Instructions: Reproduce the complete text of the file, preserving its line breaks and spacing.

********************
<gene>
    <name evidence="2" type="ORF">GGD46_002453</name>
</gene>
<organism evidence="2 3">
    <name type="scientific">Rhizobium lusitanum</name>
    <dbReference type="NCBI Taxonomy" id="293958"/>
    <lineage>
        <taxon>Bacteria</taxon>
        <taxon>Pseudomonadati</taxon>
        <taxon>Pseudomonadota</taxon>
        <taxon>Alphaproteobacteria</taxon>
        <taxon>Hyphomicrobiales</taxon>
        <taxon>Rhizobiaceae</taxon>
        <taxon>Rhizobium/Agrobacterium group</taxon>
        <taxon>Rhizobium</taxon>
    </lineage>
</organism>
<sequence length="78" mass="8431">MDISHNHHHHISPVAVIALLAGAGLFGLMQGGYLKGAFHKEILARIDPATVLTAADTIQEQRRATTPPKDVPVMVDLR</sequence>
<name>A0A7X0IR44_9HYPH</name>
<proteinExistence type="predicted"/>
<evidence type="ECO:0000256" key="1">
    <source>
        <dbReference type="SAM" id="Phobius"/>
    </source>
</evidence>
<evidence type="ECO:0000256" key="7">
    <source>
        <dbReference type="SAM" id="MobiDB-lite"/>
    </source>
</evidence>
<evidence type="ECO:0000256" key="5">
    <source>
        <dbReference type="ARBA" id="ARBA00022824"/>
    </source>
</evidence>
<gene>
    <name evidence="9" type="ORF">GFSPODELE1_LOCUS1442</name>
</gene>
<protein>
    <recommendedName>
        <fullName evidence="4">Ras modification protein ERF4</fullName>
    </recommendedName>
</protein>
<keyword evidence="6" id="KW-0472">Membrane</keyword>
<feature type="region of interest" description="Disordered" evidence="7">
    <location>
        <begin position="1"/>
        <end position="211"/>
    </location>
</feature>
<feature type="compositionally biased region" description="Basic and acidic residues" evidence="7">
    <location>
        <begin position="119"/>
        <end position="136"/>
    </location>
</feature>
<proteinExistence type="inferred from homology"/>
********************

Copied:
<gene>
    <name evidence="2" type="ORF">GGD46_002453</name>
</gene>
<organism evidence="2 3">
    <name type="scientific">Rhizobium lusitanum</name>
    <dbReference type="NCBI Taxonomy" id="293958"/>
    <lineage>
        <taxon>Bacteria</taxon>
        <taxon>Pseudomonadati</taxon>
        <taxon>Pseudomonadota</taxon>
        <taxon>Alphaproteobacteria</taxon>
        <taxon>Hyphomicrobiales</taxon>
        <taxon>Rhizobiaceae</taxon>
        <taxon>Rhizobium/Agrobacterium group</taxon>
        <taxon>Rhizobium</taxon>
    </lineage>
</organism>
<sequence length="78" mass="8431">MDISHNHHHHISPVAVIALLAGAGLFGLMQGGYLKGAFHKEILARIDPATVLTAADTIQEQRRATTPPKDVPVMVDLR</sequence>
<name>A0A7X0IR44_9HYPH</name>
<proteinExistence type="predicted"/>
<evidence type="ECO:0000256" key="1">
    <source>
        <dbReference type="SAM" id="Phobius"/>
    </source>
</evidence>
<evidence type="ECO:0000256" key="7">
    <source>
        <dbReference type="SAM" id="MobiDB-lite"/>
    </source>
</evidence>
<evidence type="ECO:0000256" key="5">
    <source>
        <dbReference type="ARBA" id="ARBA00022824"/>
    </source>
</evidence>
<gene>
    <name evidence="9" type="ORF">GFSPODELE1_LOCUS1442</name>
</gene>
<protein>
    <recommendedName>
        <fullName evidence="4">Ras modification protein ERF4</fullName>
    </recommendedName>
</protein>
<keyword evidence="6" id="KW-0472">Membrane</keyword>
<feature type="region of interest" description="Disordered" evidence="7">
    <location>
        <begin position="1"/>
        <end position="211"/>
    </location>
</feature>
<feature type="compositionally biased region" description="Basic and acidic residues" evidence="7">
    <location>
        <begin position="119"/>
        <end position="136"/>
    </location>
</feature>
<proteinExistence type="inferred from homology"/>